Internship finished!

During the last couple of weeks spent in India, my internet was cut off, so now I can sum up my placement for you all, detailing some of the work I carried out while also letting you know that I made it back to England safe and sound!

The last few weeks of my placement revolved around harvesting microalgae by homogenising huge water samples with a centrifuge, which was dull but we were able to harvest a lot of microalgae dry weight.

At the same time, we added 90ml samples of wastewater to sterile Petri dishes containing a single cover slip in each. We then added 10ml of Chlorella vulgaris or Scenedesmus obliquus to one Petri dish and, to one Petri dish where there was 80ml of wastewater, we added 10ml of both species. This was done in duplicate and with a control (with just wastewater). The idea being that after a couple of weeks, a biofilm layer would form on the cover slips. We found more biofilm produced when the two microalgae grew together showing that at least these two species grow better together rather than in isolation.

I also did tests on their ability to reduce nutrient concentrations in water. By using a spectrophotometer to emit light of certain wavelengths into water samples you can determine Nitrogen and Phosphorus concentrations in water. If you do this for untreated wastewater and then to samples treated with C. vulgarisS. obliquus or both strains of the microalgae, then you can ascertain how much concentrations of Nitrogen and Phosphorus were reduced in the water. We also found that when the two species lived in consortium, a more efficient removal of inorganic Nitrogen and Phosphorus occurred. When on their own, C. vulgaris removed over 90% of Nitrogen from the water and S. obliquus removed 85% of Phosphorus. However, both didn’t fare so well in remediating the water of the other pollutant.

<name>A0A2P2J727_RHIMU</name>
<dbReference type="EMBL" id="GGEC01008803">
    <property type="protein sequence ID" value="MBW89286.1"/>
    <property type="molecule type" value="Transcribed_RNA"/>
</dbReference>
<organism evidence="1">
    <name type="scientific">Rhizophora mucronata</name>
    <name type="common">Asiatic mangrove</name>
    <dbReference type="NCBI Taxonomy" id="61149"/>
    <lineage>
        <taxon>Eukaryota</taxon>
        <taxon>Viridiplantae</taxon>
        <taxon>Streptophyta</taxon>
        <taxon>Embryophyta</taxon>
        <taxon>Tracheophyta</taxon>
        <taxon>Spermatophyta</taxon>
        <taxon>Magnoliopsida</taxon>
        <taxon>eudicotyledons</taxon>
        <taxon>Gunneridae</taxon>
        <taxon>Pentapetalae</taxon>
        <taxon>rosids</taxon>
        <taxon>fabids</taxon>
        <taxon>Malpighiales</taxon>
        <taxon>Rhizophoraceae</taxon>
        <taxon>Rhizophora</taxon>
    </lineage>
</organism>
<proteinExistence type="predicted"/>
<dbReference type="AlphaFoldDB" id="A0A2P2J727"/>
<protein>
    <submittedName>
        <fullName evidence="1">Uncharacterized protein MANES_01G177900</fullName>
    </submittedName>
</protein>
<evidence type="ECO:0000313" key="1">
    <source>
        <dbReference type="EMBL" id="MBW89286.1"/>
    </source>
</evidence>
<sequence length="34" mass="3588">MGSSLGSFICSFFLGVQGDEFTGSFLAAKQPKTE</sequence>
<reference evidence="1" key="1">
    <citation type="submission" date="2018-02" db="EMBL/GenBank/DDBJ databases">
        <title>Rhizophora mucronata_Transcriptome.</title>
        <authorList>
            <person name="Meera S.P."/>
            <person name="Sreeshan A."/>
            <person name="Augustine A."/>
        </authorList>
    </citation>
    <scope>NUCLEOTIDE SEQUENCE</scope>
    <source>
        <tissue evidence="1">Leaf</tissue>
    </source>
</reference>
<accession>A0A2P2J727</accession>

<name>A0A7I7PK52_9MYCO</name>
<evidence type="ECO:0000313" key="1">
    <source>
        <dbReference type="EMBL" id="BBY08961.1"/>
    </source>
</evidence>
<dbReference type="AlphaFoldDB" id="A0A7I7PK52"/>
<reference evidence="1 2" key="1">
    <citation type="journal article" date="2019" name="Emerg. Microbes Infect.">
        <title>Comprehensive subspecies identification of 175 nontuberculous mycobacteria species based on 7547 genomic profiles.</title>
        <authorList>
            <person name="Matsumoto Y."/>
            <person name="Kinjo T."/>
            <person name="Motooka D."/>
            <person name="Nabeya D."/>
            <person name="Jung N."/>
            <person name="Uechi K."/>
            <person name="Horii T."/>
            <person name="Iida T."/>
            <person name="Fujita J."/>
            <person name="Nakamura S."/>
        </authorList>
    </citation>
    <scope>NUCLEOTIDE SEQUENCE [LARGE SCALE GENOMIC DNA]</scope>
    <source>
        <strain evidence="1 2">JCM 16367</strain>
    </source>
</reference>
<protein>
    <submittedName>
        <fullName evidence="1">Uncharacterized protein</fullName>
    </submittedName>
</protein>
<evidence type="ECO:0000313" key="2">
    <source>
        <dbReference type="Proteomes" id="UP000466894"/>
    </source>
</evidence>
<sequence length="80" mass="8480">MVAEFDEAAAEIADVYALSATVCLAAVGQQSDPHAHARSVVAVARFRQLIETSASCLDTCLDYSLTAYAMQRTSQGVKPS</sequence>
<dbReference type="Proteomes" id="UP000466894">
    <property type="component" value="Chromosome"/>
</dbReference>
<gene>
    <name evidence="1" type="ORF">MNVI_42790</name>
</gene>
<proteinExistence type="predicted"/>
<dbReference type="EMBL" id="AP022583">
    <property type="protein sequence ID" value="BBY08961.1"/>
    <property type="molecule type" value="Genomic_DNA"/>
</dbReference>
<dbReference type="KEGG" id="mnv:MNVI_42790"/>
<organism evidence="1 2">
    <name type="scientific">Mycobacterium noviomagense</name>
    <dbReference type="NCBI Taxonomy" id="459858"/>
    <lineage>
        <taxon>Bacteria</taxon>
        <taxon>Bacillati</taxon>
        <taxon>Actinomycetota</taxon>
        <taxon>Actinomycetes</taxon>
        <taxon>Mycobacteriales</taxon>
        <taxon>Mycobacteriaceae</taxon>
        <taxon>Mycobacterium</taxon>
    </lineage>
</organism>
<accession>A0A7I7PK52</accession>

The work I did illustrates the importance of growing microalgae together as they more effectively remediate wastewater together. They also complement each other when it comes to growth in general (shown by biofilm formation). This is important in growing microalgae in a cheaper, efficient and faster way.

Microalgae first became interesting to scientists when it was found that they could be used as a biofuel source – one that doesn’t require the same space and chemical requirements other biofuels do (such as rapeseed) with less CO2 production. Yields of biofuel could be great considering the size of the organisms. However, optimising the growth conditions for microalgae have required a lot of research since.

With an increading global population though, the clean water demand is also getting ever greater. And since the costs of chemically and mechanically purifying water is too great, using microalgae have the potential to solve two problems for humanity – bioremediation of wastewater as a way of recycling water, while being grown on the wastewater to produce a green fuel to cope with the ever growing electricity demands of the world!

It’s been a great experience, working on this project (even if not everything ran smoothly!) An idea of working in the laboratory has been interesting and though it might not be for me in the future, I am still keeping my options open (especially if it means I can visit other countries) 😉 xxxxxxxxxx

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About Chris

Chris has now graduated from the University of Leicester. I'm a guy finishing my Undergraduate degree in Biological Sciences (with a year abroad) at the University of Leicester. After a fun year in Finland, I will be getting down to the nitty gritty of life for a final year in Biology (specifically Microbiology). Along with a rant on studying, there will be a sprinkling of society chatter and my imminent thoughts on growing up into graduation and the beyond!

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